Because you can't have depths without surfaces.
Linda Grant, thinking about clothes, books and other matters.

Tuesday, 11 December 2007

Thoughtful Dresser poll - shopping within one's budget?

Shoppers fall over themselves to buy £3 jeans at Primark

A simple enough question, but one which drives many women mad. Is it really necessary to max out one's credit card when there are so many good clothes at all prices? I'm not really talking about the shopaholic syndrome, buying for the sake of it, but rather, going into debt for a £600 dress instead of making do with a £200 one.

9 comments:

Anonymous said...

There was a story in the Boston Globe about a month ago about folks from the UK coming to Boston to do their Christmas shopping. That £200 dress would be about £97 ($200) at the Wrentham Premium Outlets. Phyllis

Toby Wollin said...

Again, I think that a large part of the issue has to do with the "throw away" nature of women's fashion. My husband is no fashionista, but he has five suits plus several sport coat/pants ensembles that he rotates through every single week. Once a year, he replaces a suit and I think in the 30 years of our marriage, I've seen him gift himself with an extra one once or twice. He buys good quality clothing, takes care of it and it works for him.
Women's clothing styles change so much that unless you are really disciplined and invest, it is hard to do that - we tend to be lemmings in that respect.

Anonymous said...

Speaking as someone who can't afford the "making do" £200 dress, I'd say it is a challenge, but that the key is to be name-blind. Shop the garment, not the designer/brand.

Oh, and I agree that men don't have the clothing problem, but overall stats suggest they actually spend more play money than women do--they just spend theirs on electronics, which make fashion look durable by comparison.

Teresa said...

Being as fashion impaired as I am, I thank my lucky stars that I haven't had to worry about such things to this point in my life. (if one never goes anywhere... outside of the occasional nice restaurant... "good" clothing is not a worrisome expense)

Although I am working to change my fashion impairedness - it still won't change my lifestyle to the point that I will be fighting over clothing bargains.

In any case, I think I would be shooting for the classic pieces (if I can find them) so I don't have to buy too much too often.

Then again - I would never go into debt to own a piece of clothing - no matter how nice it is.

morty said...

What I can´t understand is who said we have to buy new clothes all the time 50-5000 euros? Somehow it is understandable if you live in a country that has 4 seasons,something must be bought. And the growing children need to get clothes that fit them.But then there are a quite a bunch of us-me included- who just buy although we don´t need so much. It would be challenging to avoid shops and malls for a couple of months and see what happens. Actually quite a few have kept blog of such a period.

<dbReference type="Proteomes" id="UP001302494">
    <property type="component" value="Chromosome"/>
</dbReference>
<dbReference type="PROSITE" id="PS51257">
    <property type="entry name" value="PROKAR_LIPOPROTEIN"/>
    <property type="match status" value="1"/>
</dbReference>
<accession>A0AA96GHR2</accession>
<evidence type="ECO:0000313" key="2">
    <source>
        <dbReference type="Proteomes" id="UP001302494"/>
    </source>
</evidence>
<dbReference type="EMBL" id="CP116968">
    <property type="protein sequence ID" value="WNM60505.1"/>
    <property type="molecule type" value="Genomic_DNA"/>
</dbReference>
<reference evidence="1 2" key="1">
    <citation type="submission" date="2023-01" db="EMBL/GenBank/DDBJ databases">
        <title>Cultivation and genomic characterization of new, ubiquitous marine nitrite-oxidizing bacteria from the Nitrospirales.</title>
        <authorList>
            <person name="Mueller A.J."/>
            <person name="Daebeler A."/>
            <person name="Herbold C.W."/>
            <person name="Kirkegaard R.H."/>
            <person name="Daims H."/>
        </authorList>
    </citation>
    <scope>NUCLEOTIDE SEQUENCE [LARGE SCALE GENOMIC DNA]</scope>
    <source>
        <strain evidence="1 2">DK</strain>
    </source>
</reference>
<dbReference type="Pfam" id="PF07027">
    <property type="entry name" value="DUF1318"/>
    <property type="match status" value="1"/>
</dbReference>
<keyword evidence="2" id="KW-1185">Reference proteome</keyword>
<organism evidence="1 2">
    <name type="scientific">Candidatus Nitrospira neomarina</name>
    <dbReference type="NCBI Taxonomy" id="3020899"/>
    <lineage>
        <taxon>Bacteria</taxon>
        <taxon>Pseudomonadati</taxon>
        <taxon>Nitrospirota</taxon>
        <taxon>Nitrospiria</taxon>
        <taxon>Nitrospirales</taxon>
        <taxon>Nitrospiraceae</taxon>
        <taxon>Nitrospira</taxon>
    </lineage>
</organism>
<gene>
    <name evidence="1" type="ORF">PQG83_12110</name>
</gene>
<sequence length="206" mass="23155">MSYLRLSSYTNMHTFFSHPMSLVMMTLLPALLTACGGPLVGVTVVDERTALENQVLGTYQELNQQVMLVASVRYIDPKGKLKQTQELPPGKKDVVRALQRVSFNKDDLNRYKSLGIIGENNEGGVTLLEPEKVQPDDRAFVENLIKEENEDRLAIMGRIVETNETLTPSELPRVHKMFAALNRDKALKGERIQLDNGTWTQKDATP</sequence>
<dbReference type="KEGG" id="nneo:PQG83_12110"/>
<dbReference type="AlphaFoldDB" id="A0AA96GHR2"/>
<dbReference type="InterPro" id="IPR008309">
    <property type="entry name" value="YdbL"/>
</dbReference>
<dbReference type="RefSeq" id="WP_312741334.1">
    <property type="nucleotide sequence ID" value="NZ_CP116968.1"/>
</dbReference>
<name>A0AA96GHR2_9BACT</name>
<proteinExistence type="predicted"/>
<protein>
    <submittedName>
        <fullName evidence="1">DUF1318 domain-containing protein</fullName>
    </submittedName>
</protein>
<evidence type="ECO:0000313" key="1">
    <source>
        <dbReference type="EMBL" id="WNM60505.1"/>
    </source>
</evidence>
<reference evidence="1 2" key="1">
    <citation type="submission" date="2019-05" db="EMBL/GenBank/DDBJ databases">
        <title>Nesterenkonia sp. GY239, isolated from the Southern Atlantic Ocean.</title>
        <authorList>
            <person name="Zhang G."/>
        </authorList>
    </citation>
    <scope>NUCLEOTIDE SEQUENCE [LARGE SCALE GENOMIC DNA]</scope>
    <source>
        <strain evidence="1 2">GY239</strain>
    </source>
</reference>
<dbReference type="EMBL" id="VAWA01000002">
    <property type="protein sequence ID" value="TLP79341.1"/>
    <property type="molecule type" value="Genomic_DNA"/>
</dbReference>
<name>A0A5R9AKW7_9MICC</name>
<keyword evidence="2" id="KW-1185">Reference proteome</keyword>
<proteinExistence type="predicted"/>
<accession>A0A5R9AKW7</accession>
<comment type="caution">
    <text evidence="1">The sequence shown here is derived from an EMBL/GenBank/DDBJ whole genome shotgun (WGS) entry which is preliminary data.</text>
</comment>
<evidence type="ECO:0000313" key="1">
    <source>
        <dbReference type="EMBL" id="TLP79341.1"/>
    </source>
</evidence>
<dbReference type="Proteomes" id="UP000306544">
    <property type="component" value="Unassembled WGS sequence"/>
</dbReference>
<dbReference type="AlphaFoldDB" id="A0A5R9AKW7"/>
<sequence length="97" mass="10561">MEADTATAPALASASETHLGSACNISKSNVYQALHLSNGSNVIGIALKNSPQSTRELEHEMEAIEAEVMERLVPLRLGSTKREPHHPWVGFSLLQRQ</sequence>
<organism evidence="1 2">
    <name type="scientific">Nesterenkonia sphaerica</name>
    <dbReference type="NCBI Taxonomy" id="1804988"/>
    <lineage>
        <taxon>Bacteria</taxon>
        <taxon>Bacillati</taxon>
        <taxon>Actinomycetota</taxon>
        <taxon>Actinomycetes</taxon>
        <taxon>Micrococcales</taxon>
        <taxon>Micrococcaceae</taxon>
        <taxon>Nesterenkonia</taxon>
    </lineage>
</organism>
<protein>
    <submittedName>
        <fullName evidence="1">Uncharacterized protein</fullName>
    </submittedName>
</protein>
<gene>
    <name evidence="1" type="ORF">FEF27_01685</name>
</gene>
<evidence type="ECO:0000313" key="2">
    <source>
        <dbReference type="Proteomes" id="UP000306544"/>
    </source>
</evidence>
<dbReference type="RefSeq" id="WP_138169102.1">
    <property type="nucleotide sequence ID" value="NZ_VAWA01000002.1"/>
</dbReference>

Deja Pseu said...

I recently fell in love with a Carolina Herrera skirt (at $1800, WELL out of my price range). One of my blog readers was kind enough to point me in the direction of a similarly styled J.Crew skirt which works with my budget. But there have been a few times when only the Real McCoy will do, and in those cases I budget and save rather than going into debt. Usually.

The Seeker said...

Hello!
I'm new at the blogosphere
My blog isn't about fashion, but I'm trying to find my style, so I would be very grateful if you could help me, leaving a comment to my outfits.
Thanks a lot.
My url is http://searchingtheinnerme.blogspot.com/

Sarah said...

This is one of the reasons I'm so glad my mother taught me to sew. The $200 dress is still a long way away from my student budget, but really good quality fabrics -while still pricey for me- aren't out of the question. Instead of spending that much on a dress, I can invest a few hours and $40 of really lovely fabric and be sure I'll have something that is exactly the color and style I want, and takes into account all the figure details that off the rack clothing can't.

Meg from The Bargain Queen & All About Appearances said...

The only dresses that cost me more than $100 were my prom dress, wedding dress, and my college graduation dress. Most of mine cost about $20, give or take $5. They're mostly day dresses, though, and I get them at discount stores like T.J. Maxx and Ross.

Having said that, I can definitely see why a gal would spend a lot of money on a dress if it were absolutely perfect. There's that magic feeling that comes with finding the perfect outfit that makes one look spectacular. That's the kind of dress most of us dream of wearing to our school reunions.

But that still doesn't explain why some women pay so much on crap that makes them look fat, dowdy, or desperate.